Response to anti-EGFR antibodies Currently no role for EGFR mutation in predicting response in NSCLC

Approximately 72–90% of NSCLCs tested have no EGFR mutation detected (COSMIC; Lynch et al. 2004; Paez et al. 2004; Pao et al. 2004). Importantly, however, the likelihood of finding a mutation in EGFR depends on the specific testing method used on the tumor sample. For example, a test for a single mutation (e.g., L858R) will miss all variants except one; alternately, whole genome sequencing will capture most variants present. See Types of Molecular Tumor Testing for more information.

Of note, EGFR “no mutation detected” means that tumors were tested for one or more EGFR mutations and none were detected. EGFR with no mutation detected is sometimes referred to as EGFR “wild type.” However, these two nomenclatures do not necessarily refer to the same thing. Strictly speaking, the EGFR mutation status should be qualified based on the testing method used. For example, if the testing only included sequencing of EGFR exons 19 and 21 (the location of the two most common EGFR mutations) and no mutation is detected, then the EGFR mutation status for that tumor is “wild type at exons 19 and 21.”

Compared to lung cancers with EGFR activating mutations, tumors with no mutation detected in EGFR are less sensitive to the EGFR TKIs, erlotinib (Tarceva) and gefitinib (Iressa; Mok et al. 2009). In a phase III study comparing the EGFR TKI erlotinib to docetaxel in NSCLC patients with no mutations detected in EGFR, patients treated with docetaxel experienced higher response rates and longer overall survival (Garassino et al. 2013). However, erlotinib was approved for use in the second/third-line setting for unselected NSCLC (in other words, NSCLC where EGFR status is unknown), based upon a 2-month survival benefit vs. placebo (Shepherd et al. 2005).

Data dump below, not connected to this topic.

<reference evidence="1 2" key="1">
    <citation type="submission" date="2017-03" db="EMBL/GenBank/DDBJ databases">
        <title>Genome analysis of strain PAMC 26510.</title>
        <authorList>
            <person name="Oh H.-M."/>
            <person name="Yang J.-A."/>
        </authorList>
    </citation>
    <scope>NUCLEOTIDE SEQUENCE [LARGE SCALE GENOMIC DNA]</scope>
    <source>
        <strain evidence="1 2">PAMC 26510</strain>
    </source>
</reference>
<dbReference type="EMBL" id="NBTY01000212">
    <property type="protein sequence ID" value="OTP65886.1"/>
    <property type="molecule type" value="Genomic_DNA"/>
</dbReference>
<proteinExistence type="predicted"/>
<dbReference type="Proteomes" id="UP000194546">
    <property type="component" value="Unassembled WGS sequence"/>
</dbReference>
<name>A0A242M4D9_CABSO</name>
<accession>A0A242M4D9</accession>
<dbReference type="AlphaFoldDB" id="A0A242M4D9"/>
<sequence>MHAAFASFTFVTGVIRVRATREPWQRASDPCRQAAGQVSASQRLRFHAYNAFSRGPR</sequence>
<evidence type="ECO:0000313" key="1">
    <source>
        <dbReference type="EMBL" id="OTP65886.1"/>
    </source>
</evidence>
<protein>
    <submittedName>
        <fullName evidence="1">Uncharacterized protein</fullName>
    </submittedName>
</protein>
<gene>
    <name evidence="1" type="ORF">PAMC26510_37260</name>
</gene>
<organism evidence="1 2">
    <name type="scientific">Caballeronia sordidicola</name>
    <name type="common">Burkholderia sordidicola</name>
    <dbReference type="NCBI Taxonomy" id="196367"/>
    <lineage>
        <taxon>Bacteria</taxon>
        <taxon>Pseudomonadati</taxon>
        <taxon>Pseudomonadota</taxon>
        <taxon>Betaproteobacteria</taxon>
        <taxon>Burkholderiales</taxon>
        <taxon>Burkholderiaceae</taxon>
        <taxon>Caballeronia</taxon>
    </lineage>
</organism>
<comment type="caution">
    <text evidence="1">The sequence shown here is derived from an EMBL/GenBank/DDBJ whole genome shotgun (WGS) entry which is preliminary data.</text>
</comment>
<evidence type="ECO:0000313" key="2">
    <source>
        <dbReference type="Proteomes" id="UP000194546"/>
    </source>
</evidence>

Table 1. Clinical Trial Summary.​​​​​

Reference Study Type / Phase Line of Treatment Treatment Agent Mutation Status # Pts in Study Response Rate PFS (Months) OS (Months)
Janne et al. 2012 Phase II 1st erlotinib (Tarceva) No EGFR mutation detected 48 8% 2.8 15.4
carboplatin / paclitaxel with erlotinib No EGFR mutation detected 57 31% 4.8 13.7
Mok et al. 2009 Phase III 1st gefitinib (Iressa) No EGFR mutation detected 91 1% 1.5  
carboplatin / paclitaxel No EGFR mutation detected 85 24% 5.5  
Garassino et al. 2013 Phase III (TAILOR) 2nd erlotinib (Tarceva) No EGFR mutation detected 112 3% 2.4 5.4
docetaxel No EGFR mutation detected 110 15.5% 2.9 8.2

NOTES: PFS = progression-free survival; Pts = patients; OS = overall survival; “No EGFR mutation detected” means that tumors were tested for one or more EGFR mutations.

​​​​​​​

Contributors: Christine M. Lovly, M.D., Ph.D., Leora Horn, M.D., M.Sc., William Pao, M.D., Ph.D. (through April 2014)

Suggested Citation: Lovly, C., L. Horn, W. Pao. 2015. No EGFR Mutation Detected in Non-Small Cell Lung Cancer. My Cancer Genome https://www.padiracinnovation.org/content/disease/lung-cancer/egfr/79/ (Updated October 15).

Last Updated: October 15, 2015

My Cancer Genome has released its new and improved cancer clinical trials search tool on our beta website. Please visit beta.padiracinnovation.org to check it out!

Disclaimer: The information presented at padiracinnovation.org is compiled from sources believed to be reliable. Extensive efforts have been made to make this information as accurate and as up-to-date as possible. However, the accuracy and completeness of this information cannot be guaranteed. Despite our best efforts, this information may contain typographical errors and omissions. The contents are to be used only as a guide, and health care providers should employ sound clinical judgment in interpreting this information for individual patient care.